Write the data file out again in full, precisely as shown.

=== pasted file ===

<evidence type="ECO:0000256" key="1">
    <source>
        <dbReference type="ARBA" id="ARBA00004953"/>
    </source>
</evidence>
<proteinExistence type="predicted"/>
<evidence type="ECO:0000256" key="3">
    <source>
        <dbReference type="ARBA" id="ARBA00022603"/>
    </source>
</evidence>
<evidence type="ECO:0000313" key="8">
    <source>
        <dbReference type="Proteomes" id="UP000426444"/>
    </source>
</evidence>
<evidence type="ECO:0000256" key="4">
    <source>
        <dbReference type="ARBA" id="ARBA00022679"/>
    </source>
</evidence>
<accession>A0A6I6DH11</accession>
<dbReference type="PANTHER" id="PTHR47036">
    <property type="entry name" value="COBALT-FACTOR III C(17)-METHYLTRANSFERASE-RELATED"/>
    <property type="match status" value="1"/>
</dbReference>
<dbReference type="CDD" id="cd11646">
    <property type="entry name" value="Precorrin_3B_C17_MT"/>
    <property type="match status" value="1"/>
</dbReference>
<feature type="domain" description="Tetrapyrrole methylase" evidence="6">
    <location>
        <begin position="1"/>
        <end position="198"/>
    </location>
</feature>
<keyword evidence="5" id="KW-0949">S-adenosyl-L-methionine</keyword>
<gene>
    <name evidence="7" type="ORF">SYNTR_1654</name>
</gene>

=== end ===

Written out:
<evidence type="ECO:0000256" key="1">
    <source>
        <dbReference type="ARBA" id="ARBA00004953"/>
    </source>
</evidence>
<proteinExistence type="predicted"/>
<evidence type="ECO:0000256" key="3">
    <source>
        <dbReference type="ARBA" id="ARBA00022603"/>
    </source>
</evidence>
<evidence type="ECO:0000313" key="8">
    <source>
        <dbReference type="Proteomes" id="UP000426444"/>
    </source>
</evidence>
<evidence type="ECO:0000256" key="4">
    <source>
        <dbReference type="ARBA" id="ARBA00022679"/>
    </source>
</evidence>
<accession>A0A6I6DH11</accession>
<dbReference type="PANTHER" id="PTHR47036">
    <property type="entry name" value="COBALT-FACTOR III C(17)-METHYLTRANSFERASE-RELATED"/>
    <property type="match status" value="1"/>
</dbReference>
<dbReference type="CDD" id="cd11646">
    <property type="entry name" value="Precorrin_3B_C17_MT"/>
    <property type="match status" value="1"/>
</dbReference>
<feature type="domain" description="Tetrapyrrole methylase" evidence="6">
    <location>
        <begin position="1"/>
        <end position="198"/>
    </location>
</feature>
<keyword evidence="5" id="KW-0949">S-adenosyl-L-methionine</keyword>
<gene>
    <name evidence="7" type="ORF">SYNTR_1654</name>
</gene>